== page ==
An Introduction to Quantum Computing

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Oxford University Press, 2007 - Computers - 274 pages
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This concise, accessible text provides a thorough introduction to quantum computing - an exciting emergent field at the interface of the computer, engineering, mathematical and physical sciences. Aimed at advanced undergraduate and beginning graduate students in these disciplines, the text is technically detailed and is clearly illustrated throughout with diagrams and exercises. Some prior knowledge of linear algebra is assumed, including vector spaces and inner products. However, prior familiarity with topics such as tensor products and spectral decomposition is not required, as the necessary material is reviewed in the text.

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About the author (2007)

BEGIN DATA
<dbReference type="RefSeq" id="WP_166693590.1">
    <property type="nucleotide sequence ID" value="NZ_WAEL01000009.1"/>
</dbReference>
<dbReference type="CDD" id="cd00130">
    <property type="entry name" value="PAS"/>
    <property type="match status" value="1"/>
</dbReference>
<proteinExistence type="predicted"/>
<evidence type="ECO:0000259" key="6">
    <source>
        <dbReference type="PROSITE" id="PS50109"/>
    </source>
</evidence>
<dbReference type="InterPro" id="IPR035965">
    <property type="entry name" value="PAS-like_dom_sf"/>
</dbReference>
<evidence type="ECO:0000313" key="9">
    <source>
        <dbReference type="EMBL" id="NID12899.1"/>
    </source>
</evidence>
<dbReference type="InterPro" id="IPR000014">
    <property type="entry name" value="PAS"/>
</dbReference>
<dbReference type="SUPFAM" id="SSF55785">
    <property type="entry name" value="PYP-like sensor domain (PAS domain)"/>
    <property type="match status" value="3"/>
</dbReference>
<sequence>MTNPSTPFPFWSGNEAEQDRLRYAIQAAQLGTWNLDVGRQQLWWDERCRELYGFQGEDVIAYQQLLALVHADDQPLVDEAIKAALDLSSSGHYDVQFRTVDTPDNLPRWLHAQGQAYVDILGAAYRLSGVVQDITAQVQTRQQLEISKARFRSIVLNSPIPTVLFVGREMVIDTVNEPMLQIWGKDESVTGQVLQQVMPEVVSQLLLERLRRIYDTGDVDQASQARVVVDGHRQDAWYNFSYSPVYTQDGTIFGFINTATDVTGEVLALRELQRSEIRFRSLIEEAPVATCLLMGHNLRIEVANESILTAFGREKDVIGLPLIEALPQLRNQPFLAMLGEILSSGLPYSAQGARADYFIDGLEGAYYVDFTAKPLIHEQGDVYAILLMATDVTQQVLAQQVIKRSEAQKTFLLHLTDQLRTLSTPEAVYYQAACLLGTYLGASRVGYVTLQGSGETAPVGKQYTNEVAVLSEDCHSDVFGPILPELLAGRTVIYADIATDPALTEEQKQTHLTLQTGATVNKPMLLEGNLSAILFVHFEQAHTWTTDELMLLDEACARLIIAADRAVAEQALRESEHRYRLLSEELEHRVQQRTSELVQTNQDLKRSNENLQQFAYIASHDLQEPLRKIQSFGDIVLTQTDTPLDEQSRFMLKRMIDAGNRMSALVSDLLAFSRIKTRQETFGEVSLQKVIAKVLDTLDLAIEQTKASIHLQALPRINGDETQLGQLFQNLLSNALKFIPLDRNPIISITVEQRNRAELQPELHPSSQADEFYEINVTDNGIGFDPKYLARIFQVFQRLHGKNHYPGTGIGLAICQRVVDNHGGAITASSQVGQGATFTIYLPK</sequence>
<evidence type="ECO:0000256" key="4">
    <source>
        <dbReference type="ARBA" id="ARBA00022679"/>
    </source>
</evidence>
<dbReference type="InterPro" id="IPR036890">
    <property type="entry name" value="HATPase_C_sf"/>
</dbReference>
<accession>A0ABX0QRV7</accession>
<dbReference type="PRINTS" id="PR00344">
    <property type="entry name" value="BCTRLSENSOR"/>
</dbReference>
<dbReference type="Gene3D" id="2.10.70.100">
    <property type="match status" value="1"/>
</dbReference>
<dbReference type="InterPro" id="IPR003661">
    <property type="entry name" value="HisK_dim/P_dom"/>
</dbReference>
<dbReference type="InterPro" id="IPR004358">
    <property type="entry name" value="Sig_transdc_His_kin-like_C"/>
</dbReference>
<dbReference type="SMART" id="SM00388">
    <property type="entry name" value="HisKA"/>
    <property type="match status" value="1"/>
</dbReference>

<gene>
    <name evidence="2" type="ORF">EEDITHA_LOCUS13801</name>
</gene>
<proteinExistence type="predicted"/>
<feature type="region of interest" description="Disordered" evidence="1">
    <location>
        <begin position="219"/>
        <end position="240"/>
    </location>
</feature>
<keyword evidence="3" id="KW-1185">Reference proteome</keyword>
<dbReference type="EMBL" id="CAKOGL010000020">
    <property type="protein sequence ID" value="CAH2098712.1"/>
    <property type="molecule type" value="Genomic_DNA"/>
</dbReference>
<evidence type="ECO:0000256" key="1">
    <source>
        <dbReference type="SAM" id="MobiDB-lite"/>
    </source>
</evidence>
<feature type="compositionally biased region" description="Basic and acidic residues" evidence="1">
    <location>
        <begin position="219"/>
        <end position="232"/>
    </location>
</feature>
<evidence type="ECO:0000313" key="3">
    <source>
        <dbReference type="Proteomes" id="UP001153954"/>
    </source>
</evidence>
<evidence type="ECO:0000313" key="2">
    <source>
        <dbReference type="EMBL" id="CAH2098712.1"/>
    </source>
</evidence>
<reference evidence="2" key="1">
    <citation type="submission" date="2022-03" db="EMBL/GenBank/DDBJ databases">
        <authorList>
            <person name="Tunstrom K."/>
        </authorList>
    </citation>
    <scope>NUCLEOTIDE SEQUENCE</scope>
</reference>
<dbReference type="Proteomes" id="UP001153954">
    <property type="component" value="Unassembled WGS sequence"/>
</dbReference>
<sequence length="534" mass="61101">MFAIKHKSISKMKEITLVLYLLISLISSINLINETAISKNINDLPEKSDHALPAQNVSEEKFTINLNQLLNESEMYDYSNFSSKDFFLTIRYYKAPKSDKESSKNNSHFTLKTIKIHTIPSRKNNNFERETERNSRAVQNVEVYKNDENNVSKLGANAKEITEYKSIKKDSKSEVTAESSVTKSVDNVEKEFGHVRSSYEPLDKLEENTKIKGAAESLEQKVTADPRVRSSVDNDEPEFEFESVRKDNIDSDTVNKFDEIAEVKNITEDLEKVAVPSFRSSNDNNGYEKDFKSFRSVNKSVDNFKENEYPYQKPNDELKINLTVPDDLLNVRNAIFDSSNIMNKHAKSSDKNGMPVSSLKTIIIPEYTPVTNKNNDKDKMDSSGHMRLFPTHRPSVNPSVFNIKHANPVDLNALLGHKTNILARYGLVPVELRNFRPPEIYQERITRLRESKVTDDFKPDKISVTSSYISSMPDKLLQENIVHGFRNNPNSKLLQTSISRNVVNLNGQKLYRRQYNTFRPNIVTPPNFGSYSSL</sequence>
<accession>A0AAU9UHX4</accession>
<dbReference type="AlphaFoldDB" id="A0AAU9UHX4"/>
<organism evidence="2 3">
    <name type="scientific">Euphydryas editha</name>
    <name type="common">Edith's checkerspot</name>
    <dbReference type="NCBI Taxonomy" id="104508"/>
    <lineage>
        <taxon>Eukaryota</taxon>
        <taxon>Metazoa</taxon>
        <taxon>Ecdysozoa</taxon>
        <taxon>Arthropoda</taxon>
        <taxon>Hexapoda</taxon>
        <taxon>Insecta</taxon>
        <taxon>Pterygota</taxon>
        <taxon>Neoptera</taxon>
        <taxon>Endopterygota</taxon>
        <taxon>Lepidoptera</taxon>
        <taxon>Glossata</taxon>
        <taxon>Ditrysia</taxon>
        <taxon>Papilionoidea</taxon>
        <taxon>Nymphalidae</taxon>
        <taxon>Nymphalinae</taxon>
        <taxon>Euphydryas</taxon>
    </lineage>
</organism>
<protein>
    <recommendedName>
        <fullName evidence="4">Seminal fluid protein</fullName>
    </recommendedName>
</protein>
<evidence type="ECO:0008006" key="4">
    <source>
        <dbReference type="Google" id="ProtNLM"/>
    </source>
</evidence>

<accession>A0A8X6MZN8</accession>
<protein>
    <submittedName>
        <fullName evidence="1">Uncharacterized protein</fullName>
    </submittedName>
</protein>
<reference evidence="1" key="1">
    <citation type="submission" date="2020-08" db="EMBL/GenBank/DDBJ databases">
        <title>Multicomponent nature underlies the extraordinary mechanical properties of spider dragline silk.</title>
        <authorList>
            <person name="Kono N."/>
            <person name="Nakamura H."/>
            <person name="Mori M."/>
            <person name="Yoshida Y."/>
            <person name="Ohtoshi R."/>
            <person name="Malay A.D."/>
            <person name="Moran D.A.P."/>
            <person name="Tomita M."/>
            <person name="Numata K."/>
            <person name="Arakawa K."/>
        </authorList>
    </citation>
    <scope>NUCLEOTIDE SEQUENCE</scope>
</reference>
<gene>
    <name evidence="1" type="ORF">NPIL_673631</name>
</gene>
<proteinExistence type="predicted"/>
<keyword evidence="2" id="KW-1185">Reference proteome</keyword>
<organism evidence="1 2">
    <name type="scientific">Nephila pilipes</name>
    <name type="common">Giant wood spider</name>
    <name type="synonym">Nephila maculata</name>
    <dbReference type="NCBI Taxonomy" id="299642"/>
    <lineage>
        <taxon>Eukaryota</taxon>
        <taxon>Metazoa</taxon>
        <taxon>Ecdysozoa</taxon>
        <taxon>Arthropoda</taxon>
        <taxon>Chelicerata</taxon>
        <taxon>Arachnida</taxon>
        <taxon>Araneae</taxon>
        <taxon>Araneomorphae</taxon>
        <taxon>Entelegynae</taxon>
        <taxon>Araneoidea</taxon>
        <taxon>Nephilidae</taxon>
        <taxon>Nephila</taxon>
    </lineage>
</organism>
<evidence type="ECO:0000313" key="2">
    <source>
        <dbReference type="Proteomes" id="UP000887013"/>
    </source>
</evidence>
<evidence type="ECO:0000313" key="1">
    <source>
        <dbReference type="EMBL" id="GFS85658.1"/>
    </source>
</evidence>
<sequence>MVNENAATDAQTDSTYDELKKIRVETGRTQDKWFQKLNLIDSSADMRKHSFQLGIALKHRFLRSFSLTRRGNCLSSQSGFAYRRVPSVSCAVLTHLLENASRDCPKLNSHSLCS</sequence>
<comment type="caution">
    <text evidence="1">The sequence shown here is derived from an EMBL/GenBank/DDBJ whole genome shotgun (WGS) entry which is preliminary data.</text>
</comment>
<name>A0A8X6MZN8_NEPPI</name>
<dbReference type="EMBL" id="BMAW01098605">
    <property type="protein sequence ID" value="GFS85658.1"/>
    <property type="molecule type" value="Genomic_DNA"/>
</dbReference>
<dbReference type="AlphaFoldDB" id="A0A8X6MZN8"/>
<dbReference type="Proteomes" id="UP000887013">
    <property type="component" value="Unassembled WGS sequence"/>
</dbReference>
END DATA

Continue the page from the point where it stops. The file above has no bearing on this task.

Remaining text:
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Phillip Ronald Kaye was born in Toronto, and raised in Waterloo, Ontario, Canada. In 1995 Phil was accepted to the Faculty of Engineering at the University of Waterloo with an entrance scholarship. He completed his undergraduate degree in Systems Design Engineering in 2000 and was awarded the George Dufault Medal for Excellence in Communication at his convocation. During the Summer months following his undergraduate convocation, Phil worked as an encryption software developer at Research in Motion (RIM), where he continued to work on a part-time basis during his graduate studies. Phil did his Master's degree in the department of Combinatorics and Optimization at Waterloo. His Master's thesis was entitled 'Quantum Networks for Concentrating Entanglement, and a Logical Characterization of the Computational Complexity Class BPP.' Phil is currently a PhD student at the School of Computer Science at the University of Waterloo. Raymond Laflamme completed his undergraduate studies in Physics at Université Laval. He then moved to Cambridge, UK, where he took Part III of the Mathematical Tripos before doing a PhD in the Department of Applied Mathematics and Theoretical Physics (DAMTP) under the direction of Professor Stephen Hawking. Following posts at UBC, Cambridge and Los Alamos National Laboratory, Raymond moved to the University of Waterloo in 2001 as a Canada Research Chair in Quantum Information. Raymond is a recipient of Ontario's Premier Research Award and a Director of the Quantum Information program of the Canadian Institute for Advanced Research. He was named the Ivey Foundation Fellow of the Canadian Institute for Advanced Research (CIAR) in September of 2005. Michele Mosca obtained a DPhil in quantum computer algorithms in 1999 at the University of Oxford. Since then he has been a faculty member in Mathematics at St. Jerome's University and in the Combinatorics and Optimization department of the Faculty of Mathematics, University of Waterloo, and a member of the Centre for Applied Cryptographic Research. He holds a Premier's Research Excellence Award (2000-2005), is the Canada Research Chair in Quantum Computation (since January 2002), and is a CIAR scholar (since September 2003). He is a co-founder and the Deputy Director of the Institute for Quantum Computing, and a founding member of the Perimeter Institute for Theoretical Physics.

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